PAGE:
We are approaching the three year anniversary of Dr. Jordan Peterson's senate hearing on Bill C16, where he risked his livelihood and his reputation to fight against compelled speech in Canada. Since that moment on May 17th, 2017, Dr. Peterson’s popularity exploded. He was quickly considered the West’s most influential intellectual. After appearing on The Joe Rogan Experience he spoke around the globe day and night for almost two years straight, until his recent medical incapacitation.
In March 2020, American state authorities began forced lockdowns without any specific goal to alleviate the burden on hospitals through rationing or growth. There was no stated goals to increase hospital beds and necessary equipment, nor any procedures to test and track within the population, and not a single legitimate date to remove the restrictions.
To Jordan Peterson’s fans I ask, where were you?
Peterson was abused, called a Nazi, threatened with lawsuits and loss of employment, reviled by students and colleagues, because he understood—as he put it—”The causes of Auschwitz.” One of those causes was compelled speech, where Germans were forced to use certain words and forced not to use other words. So many of us applauded Peterson's bravery and supported his actions.
To recap his purpose that day, he was not opposed to the voluntary usage of a person’s preferred pronoun, but he was adamantly opposed to the forced use of those pronouns. He believed it should be determined by individuals whether or not to use these pronouns. Though he was personally opposed to using preferred pronouns, he was not opposed to people choosing to use them. BillC16 would classify non-compliance as harassment, effectively forcing everyone to use whatever pronouns chose.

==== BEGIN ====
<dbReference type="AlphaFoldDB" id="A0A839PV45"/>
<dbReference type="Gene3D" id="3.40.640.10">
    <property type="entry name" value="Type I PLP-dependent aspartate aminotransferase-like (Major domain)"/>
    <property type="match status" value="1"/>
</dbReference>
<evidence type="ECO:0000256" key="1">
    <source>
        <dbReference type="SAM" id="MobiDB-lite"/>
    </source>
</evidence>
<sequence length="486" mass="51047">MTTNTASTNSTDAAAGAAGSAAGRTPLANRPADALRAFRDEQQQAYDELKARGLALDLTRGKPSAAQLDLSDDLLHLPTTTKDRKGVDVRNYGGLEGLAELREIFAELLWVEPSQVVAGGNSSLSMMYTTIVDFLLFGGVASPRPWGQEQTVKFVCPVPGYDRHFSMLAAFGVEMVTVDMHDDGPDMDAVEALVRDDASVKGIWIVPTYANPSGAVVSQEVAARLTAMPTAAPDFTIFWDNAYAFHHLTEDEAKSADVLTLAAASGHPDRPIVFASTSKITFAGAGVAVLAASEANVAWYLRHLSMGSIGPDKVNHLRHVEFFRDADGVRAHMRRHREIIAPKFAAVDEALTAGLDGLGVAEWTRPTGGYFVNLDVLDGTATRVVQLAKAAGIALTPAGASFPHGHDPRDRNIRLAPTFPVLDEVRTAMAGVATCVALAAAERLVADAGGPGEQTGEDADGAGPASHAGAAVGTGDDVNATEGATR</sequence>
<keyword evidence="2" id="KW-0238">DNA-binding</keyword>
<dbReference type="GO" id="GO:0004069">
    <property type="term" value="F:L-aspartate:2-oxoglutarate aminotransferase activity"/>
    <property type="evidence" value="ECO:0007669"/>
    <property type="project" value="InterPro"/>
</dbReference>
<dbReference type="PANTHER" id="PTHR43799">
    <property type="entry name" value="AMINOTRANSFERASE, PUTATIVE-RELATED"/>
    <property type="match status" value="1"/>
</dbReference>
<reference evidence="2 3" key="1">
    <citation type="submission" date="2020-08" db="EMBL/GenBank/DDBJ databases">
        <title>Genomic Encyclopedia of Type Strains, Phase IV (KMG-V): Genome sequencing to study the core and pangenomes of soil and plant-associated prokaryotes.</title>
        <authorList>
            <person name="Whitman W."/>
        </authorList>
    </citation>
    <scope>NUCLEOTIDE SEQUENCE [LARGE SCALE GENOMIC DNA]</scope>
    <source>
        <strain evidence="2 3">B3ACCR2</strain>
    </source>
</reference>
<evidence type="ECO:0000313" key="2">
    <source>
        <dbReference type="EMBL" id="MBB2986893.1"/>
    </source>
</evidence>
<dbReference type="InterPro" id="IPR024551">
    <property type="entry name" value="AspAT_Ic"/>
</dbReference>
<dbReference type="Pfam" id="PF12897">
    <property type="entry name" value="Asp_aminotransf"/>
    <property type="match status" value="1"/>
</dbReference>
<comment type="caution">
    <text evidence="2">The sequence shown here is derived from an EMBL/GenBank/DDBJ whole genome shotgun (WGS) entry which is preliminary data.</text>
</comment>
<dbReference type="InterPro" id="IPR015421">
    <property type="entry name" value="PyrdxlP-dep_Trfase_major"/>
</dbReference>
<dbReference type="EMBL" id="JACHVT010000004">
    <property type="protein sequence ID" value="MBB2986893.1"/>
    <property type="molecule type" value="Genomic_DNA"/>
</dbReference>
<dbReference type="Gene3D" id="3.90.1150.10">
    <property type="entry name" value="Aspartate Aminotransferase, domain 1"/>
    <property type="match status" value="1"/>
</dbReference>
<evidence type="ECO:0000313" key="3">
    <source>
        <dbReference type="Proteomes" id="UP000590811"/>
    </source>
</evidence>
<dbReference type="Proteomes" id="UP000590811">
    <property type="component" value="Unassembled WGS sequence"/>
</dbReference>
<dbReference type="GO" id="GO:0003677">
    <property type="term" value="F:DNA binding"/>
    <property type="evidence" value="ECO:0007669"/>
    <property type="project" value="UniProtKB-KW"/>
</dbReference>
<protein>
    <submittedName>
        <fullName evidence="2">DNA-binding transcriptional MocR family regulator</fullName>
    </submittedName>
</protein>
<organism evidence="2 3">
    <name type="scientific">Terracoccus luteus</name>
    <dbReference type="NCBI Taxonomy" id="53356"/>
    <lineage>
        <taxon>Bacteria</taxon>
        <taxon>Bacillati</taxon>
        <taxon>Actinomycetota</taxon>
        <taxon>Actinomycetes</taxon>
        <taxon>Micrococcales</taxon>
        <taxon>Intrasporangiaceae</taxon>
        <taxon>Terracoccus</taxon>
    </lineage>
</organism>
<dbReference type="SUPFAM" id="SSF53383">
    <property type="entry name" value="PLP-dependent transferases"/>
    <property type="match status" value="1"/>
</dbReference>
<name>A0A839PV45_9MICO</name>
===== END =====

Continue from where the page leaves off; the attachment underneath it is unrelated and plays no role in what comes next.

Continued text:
Today, our government has issued sweeping shelter-in-place orders which has forced thousands of businesses and millions of employees not to work. Whatever the danger of Covid19, it should be individual actors who decide what actions to take. Yet, next to this sweeping—not legislated!—move by our state governments, I heard not a peep.
Where were all the millions who claimed to love Jordan Peterson?
I feel sorry for him. He worked almost to death to teach a basic principle, and he must be asking “Was it for this?” One of his core messages was to “clean up your room.” This often ridiculed message was his way of telling young people to take responsibility for your life, to demand the best of yourself.
There can be no personal responsibility in a lockdown. No going out to better yourself with a job. Worse, the opportunity to clean your room during a pandemic was taken away. We had no choices and thus we have lost the capacity to make choices. We were not allowed to make the choice to social distance, wear gloves and masks, and restrict our public outings. This choice was foisted on us, and with inadequate evidence.
Peterson’s deeper worry regarding compelled speech was his believe that words and actions literally builds our world. At the very least what we say—or refuse to say—builds our view of the world. For the men of 1930’s Germany who did not speak up, they were each, individually, led down a path to enact Auschwitz. In the book recommended by Peterson, Ordinary Men, we see the road to hell is paved by many small capitulations. This is what he fought against back in 2017. It wasn't an issue of pronouns. It was an issue of principle.
So did none of the thousands of people who attended his lectures heed Peterson’s lesson?
You may say, there’s a terrible disease killing people! This is true. But the existence of danger most not condition us to cowardice.
In our current situation, to slay the dragon, will require the full use of our rational minds. It will take individual responsibility and voluntary cooperation to move forward in every single life and in every industry.
If we have learned anything from Peterson it’s not to surrender our individual souls to a faux safety provided by an incompetent government. To preserve our souls and our safety, we cannot look to our neighbors or experts either. For this, we can only look to ourselves.